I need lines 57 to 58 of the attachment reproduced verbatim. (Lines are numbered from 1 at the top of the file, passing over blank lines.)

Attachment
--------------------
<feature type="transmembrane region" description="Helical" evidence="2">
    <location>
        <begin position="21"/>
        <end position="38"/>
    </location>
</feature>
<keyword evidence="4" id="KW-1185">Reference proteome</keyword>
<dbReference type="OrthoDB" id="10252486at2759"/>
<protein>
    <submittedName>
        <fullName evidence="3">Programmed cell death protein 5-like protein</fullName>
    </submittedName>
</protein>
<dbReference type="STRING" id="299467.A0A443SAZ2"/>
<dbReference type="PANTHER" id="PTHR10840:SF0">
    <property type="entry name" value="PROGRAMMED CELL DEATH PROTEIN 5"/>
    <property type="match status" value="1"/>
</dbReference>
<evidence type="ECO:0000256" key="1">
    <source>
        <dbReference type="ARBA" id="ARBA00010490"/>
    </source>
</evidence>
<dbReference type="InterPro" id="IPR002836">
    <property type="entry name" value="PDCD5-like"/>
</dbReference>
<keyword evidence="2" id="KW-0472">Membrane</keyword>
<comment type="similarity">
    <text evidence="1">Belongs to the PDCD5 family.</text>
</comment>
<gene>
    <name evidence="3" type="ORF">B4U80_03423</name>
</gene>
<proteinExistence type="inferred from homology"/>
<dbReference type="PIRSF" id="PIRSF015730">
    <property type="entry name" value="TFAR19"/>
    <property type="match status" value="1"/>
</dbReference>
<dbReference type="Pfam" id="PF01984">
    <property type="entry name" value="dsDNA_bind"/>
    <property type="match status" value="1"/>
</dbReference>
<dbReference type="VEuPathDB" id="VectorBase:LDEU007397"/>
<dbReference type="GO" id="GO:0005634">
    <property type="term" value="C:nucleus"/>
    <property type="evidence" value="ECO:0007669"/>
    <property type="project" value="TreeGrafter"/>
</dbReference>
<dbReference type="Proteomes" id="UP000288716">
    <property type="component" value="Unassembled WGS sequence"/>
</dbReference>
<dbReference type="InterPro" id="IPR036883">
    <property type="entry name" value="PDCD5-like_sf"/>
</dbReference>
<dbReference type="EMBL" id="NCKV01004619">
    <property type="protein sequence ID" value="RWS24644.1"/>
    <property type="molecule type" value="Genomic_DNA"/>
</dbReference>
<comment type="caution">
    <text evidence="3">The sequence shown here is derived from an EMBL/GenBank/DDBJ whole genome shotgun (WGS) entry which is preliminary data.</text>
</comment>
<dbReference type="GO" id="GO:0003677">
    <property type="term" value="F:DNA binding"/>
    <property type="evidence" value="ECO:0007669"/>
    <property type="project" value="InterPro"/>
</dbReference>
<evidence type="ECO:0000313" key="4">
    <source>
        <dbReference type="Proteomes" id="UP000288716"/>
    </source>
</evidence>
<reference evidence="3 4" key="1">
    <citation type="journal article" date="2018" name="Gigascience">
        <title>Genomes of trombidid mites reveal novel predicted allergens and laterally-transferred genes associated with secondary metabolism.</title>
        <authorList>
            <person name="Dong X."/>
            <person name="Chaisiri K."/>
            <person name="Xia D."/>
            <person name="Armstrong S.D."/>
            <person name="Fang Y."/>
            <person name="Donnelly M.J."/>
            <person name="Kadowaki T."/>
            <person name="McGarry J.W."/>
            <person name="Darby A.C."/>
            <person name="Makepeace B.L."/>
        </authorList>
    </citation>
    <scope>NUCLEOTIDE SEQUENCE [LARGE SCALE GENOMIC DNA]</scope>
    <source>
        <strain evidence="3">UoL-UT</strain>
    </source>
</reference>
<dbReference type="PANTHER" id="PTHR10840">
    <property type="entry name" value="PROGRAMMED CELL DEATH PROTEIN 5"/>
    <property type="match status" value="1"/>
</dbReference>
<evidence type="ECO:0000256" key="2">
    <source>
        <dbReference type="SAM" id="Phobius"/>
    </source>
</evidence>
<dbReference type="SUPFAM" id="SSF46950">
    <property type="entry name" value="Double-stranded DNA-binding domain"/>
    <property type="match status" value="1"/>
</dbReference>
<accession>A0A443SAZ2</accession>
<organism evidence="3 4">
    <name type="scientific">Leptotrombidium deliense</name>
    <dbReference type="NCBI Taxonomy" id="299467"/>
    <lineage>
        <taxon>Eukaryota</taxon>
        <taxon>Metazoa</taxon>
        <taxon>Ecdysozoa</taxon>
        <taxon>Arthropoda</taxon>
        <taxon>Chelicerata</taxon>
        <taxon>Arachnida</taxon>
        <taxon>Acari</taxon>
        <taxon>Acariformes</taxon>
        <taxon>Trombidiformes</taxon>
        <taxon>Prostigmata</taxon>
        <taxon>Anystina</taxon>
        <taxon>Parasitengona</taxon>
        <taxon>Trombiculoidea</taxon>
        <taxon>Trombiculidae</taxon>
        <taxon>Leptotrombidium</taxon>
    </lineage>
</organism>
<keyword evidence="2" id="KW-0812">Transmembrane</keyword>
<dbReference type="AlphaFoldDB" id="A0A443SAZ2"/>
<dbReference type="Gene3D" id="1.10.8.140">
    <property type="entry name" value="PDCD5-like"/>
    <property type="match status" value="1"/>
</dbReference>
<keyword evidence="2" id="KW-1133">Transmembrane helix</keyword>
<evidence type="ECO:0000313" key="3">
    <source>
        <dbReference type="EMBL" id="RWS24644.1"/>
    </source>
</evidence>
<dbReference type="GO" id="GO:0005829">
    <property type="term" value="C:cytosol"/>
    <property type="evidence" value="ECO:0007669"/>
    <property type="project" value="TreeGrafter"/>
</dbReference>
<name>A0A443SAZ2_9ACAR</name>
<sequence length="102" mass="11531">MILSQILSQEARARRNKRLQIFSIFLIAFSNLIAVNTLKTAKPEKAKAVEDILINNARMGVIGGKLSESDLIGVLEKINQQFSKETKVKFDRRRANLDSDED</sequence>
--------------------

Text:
    <property type="molecule type" value="Genomic_DNA"/>
</dbReference>